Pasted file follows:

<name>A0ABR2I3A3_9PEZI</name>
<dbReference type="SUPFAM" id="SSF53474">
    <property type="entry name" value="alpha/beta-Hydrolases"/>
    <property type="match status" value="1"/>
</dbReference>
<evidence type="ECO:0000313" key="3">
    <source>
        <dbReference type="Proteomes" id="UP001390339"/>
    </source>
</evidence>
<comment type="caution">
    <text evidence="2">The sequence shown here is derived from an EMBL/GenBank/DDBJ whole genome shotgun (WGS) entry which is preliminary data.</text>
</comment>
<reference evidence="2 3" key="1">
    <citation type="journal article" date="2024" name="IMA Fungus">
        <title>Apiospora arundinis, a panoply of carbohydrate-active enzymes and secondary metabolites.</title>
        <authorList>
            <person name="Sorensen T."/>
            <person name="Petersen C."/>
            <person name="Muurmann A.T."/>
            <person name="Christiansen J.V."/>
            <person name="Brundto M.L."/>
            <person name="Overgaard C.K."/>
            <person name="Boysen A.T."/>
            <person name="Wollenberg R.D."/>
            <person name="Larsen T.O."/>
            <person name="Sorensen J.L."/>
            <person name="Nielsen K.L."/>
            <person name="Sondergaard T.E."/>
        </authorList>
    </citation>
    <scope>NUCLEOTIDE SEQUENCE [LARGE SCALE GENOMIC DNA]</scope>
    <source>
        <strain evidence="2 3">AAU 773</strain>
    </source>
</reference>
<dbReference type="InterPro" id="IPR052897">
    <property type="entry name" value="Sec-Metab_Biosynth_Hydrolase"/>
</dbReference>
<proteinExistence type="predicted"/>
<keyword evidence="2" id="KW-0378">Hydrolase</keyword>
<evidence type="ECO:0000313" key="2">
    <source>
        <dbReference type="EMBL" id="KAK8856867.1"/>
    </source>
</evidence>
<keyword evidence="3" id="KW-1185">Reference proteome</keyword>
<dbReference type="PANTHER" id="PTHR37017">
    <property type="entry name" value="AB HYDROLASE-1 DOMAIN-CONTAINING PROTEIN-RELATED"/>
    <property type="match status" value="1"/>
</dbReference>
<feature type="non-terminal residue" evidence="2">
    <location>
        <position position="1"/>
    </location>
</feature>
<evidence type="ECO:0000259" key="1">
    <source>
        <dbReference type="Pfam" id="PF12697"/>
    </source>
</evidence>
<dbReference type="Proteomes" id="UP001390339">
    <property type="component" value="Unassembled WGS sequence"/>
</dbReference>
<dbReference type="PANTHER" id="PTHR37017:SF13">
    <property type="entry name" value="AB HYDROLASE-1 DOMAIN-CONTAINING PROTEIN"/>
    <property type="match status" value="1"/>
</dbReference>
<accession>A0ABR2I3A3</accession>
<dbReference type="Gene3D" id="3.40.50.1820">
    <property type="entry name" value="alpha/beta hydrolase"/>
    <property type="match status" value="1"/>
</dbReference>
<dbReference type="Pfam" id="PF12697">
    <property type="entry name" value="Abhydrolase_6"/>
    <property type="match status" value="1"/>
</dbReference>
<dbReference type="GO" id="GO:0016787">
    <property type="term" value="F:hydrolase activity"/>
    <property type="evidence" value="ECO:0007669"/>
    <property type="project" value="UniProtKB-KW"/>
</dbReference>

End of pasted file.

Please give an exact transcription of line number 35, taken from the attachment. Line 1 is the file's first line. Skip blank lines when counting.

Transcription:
    </source>